2. Immediately loaded zygomatic implants vs conventional dental implants in augmented atrophic maxillae: 4 months post-loading results from a multicentre randomised controlled trial.

    Science.gov (United States)

    Esposito, Marco; Davó, Rubén; Marti-Pages, Carlos; Ferrer-Fuertes, Ada; Barausse, Carlo; Pistilli, Roberto; Ippolito, Daniela Rita; Felice, Pietro

    2018-01-01

    To compare the clinical outcome of immediately loaded cross-arch maxillary prostheses supported by zygomatic implants vs conventional implants placed in augmented bone. A total of 71 edentulous patients with severely atrophic maxillas, who did not have sufficient bone volume to place dental implants or when it was possible to place only two implants in the front area (minimal diameter 3.5 mm and length of 8 mm) and less than 4.0 mm of bone height subantrally, were randomised according to a parallel group design. They (35 patients) received zygomatic implants to be loaded immediately vs grafting with a xenograft, followed, after 6 months of graft consolidation, by the placement of six to eight conventional dental implants, submerged for 4 months (36 patients). To be loaded immediately, zygomatic implants had to be inserted with an insertion torque superior to 40 Ncm. Screw-retained, metal-reinforced, acrylic provisional prostheses were provided to be replaced by definitive Procera Implant Bridge Titanium prostheses (Nobel Biocare, Göteborg, Sweden) with ceramic or acrylic veneer materials 4 months after initial loading. Outcome measures were: prosthesis, implant and augmentation failures, any complications, quality of life (OHIP-14), the number of days that patients experienced total or partial impaired activity, time to function, and number of dental visits, assessed by independent assessors. Patients were followed up to 4 months after loading. No augmentation procedure failed. Three patients dropped out from the augmentation group. Six prostheses could not be delivered or failed in the augmentation group vs one prosthesis in the zygomatic group, the difference being statistically significant (difference in proportions = 15.32%; P = 0.04; 95% CI: 0.23 to 31.7). Eight patients lost 35 implants in the augmentation group vs three implants in one patient from the zygomatic group, the difference being statistically significant (difference in proportions = 21.38%; P = 0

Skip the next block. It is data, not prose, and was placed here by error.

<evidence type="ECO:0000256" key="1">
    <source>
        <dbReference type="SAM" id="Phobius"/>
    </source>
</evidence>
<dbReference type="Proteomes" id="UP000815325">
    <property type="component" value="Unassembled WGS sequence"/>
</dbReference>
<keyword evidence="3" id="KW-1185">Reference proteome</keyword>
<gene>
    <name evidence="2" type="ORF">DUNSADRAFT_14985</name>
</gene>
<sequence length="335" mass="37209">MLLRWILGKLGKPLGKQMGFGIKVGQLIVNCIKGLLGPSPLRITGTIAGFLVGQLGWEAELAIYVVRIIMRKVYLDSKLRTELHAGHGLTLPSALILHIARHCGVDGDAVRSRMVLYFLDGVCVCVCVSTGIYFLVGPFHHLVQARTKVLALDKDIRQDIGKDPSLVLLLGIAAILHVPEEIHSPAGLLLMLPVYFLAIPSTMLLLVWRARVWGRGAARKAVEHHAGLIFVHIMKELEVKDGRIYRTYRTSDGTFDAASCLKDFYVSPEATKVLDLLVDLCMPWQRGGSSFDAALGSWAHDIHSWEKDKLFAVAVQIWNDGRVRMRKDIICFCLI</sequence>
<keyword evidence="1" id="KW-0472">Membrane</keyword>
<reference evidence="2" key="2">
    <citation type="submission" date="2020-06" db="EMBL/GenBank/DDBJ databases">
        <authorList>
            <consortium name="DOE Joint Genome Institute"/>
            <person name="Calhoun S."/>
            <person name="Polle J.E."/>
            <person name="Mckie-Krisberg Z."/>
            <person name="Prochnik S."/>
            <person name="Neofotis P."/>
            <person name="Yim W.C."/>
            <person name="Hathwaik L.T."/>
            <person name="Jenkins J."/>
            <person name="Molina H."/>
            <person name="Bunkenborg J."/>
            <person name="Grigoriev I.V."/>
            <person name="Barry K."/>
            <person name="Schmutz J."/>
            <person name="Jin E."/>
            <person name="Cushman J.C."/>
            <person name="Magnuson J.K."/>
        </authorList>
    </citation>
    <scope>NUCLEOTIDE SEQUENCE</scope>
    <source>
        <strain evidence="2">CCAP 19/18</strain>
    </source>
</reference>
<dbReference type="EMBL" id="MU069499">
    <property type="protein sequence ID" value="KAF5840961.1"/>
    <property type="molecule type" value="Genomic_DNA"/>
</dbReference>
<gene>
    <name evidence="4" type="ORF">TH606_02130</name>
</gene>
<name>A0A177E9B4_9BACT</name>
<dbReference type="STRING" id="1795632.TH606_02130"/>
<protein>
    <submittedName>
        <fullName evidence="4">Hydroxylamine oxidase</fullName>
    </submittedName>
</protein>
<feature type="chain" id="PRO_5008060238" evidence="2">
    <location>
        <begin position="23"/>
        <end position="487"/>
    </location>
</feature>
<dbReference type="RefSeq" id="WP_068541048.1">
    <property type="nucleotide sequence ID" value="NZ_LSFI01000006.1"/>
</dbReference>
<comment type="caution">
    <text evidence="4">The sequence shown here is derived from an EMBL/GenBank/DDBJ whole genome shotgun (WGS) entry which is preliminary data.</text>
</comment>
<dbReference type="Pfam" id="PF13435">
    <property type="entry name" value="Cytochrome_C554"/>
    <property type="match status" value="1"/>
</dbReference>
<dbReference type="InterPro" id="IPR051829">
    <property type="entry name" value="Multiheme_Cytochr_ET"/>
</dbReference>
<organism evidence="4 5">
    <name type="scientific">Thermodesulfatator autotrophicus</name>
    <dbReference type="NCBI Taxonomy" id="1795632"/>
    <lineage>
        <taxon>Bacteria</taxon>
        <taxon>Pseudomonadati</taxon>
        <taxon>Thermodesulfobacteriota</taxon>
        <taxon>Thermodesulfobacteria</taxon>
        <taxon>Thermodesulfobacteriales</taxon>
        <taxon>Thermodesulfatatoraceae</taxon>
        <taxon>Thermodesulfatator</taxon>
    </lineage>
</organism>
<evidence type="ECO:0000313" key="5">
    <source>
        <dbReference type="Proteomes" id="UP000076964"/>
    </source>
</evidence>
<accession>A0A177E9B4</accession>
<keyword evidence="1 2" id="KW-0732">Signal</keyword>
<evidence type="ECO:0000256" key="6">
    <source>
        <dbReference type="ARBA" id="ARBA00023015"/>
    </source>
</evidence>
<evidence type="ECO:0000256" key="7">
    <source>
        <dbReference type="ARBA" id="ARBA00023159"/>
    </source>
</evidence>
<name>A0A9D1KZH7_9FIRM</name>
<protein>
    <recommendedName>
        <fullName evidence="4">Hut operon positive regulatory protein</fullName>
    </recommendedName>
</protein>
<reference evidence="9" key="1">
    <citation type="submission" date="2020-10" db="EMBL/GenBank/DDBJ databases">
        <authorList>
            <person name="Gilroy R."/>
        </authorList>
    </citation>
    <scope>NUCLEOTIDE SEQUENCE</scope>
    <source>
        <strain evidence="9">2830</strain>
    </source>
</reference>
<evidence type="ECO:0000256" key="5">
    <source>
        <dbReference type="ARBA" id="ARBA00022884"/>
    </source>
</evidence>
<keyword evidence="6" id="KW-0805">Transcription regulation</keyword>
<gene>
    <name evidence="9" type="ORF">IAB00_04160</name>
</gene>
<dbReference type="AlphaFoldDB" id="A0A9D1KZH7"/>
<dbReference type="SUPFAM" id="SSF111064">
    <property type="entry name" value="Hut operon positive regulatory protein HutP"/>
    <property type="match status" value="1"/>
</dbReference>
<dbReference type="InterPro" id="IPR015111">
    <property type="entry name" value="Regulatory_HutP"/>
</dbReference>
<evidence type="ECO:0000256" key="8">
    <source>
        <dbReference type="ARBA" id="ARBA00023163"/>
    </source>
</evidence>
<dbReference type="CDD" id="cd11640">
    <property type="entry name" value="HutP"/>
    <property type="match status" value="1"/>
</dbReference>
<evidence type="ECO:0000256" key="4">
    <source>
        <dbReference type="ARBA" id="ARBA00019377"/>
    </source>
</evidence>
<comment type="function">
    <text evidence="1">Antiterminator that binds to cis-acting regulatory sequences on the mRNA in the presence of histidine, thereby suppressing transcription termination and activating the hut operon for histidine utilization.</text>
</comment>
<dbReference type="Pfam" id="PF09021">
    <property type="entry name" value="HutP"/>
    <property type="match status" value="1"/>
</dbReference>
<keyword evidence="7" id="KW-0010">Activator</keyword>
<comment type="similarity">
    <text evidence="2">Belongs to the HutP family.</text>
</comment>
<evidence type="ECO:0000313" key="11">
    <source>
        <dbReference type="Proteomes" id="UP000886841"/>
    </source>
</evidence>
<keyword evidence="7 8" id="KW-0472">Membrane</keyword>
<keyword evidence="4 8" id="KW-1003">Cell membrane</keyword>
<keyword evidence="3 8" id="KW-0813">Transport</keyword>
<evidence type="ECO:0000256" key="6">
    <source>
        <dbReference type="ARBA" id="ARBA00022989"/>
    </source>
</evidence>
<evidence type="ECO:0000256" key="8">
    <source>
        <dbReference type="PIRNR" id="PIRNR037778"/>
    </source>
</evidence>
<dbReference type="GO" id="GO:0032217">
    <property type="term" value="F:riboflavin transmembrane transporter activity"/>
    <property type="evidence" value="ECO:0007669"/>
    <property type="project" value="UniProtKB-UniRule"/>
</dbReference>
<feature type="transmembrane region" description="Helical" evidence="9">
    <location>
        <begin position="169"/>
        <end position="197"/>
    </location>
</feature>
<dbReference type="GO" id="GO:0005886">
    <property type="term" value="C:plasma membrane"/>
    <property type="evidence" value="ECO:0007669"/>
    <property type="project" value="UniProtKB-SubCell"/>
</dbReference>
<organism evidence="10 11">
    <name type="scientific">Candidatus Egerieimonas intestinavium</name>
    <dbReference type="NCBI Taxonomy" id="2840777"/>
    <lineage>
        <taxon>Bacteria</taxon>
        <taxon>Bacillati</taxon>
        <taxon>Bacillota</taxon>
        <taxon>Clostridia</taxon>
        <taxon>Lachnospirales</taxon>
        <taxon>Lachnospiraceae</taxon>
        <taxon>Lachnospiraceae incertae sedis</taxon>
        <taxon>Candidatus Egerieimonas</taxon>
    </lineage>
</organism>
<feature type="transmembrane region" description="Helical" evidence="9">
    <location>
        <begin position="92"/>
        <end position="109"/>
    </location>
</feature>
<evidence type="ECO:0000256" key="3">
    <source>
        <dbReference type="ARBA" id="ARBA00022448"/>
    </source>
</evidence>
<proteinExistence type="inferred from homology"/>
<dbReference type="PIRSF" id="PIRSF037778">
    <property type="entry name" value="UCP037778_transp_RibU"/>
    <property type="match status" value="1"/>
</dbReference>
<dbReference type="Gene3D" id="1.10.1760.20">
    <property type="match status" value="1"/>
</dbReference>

3. Icotinib versus whole-brain irradiation in patients with EGFR-mutant non-small-cell lung cancer and multiple brain metastases (BRAIN): a multicentre, phase 3, open-label, parallel, randomised controlled trial.

    Science.gov (United States)

    Yang, Jin-Ji; Zhou, Caicun; Huang, Yisheng; Feng, Jifeng; Lu, Sun; Song, Yong; Huang, Cheng; Wu, Gang; Zhang, Li; Cheng, Ying; Hu, Chengping; Chen, Gongyan; Zhang, Li; Liu, Xiaoqing; Yan, Hong Hong; Tan, Fen Lai; Zhong, Wenzhao; Wu, Yi-Long

    2017-09-01

    For patients with non-small-cell lung cancer (NSCLC) and multiple brain metastases, whole-brain irradiation (WBI) is a standard-of-care treatment, but its effects on neurocognition are complex and concerning. We compared the efficacy of an epidermal growth factor receptor (EGFR)-tyrosine kinase inhibitor (TKI), icotinib, versus WBI with or without chemotherapy in a phase 3 trial of patients with EGFR-mutant NSCLC and multiple brain metastases. We did a multicentre, open-label, parallel randomised controlled trial (BRAIN) at 17 hospitals in China. Eligible participants were patients with NSCLC with EGFR mutations, who were naive to treatment with EGFR-TKIs or radiotherapy, and had at least three metastatic brain lesions. We randomly assigned participants (1:1) to either icotinib 125 mg orally (three times per day) or WBI (30 Gy in ten fractions of 3 Gy) plus concurrent or sequential chemotherapy for 4-6 cycles, until unacceptable adverse events or intracranial disease progression occurred. The randomisation was done by the Chinese Thoracic Oncology Group with a web-based allocation system applying the Pocock and Simon minimisation method; groups were stratified by EGFR gene mutation status, treatment line (first line or second line), brain metastases only versus both intracranial and extracranial metastases, and presence or absence of symptoms of intracranial hypertension. Clinicians and patients were not masked to treatment assignment, but individuals involved in the data analysis did not participate in the treatments and were thus masked to allocation. Patients receiving icotinib who had intracranial progression only were switched to WBI plus either icotinib or chemotherapy until further progression; those receiving icotinib who had extracranial progression only were switched to icotinib plus chemotherapy. Patients receiving WBI who progressed were switched to icotinib until further progression. Icotinib could be continued beyond progression if a clinical benefit

  4. Histotype-tailored neoadjuvant chemotherapy versus standard chemotherapy in patients with high-risk soft-tissue sarcomas (ISG-STS 1001): an international, open-label, randomised, controlled, phase 3, multicentre trial.

    Science.gov (United States)

    Gronchi, Alessandro; Ferrari, Stefano; Quagliuolo, Vittorio; Broto, Javier Martin; Pousa, Antonio Lopez; Grignani, Giovanni; Basso, Umberto; Blay, Jean-Yves; Tendero, Oscar; Beveridge, Robert Diaz; Ferraresi, Virginia; Lugowska, Iwona; Merlo, Domenico Franco; Fontana, Valeria; Marchesi, Emanuela; Donati, Davide Maria; Palassini, Elena; Palmerini, Emanuela; De Sanctis, Rita; Morosi, Carlo; Stacchiotti, Silvia; Bagué, Silvia; Coindre, Jean Michelle; Dei Tos, Angelo Paolo; Picci, Piero; Bruzzi, Paolo; Casali, Paolo Giovanni

    2017-06-01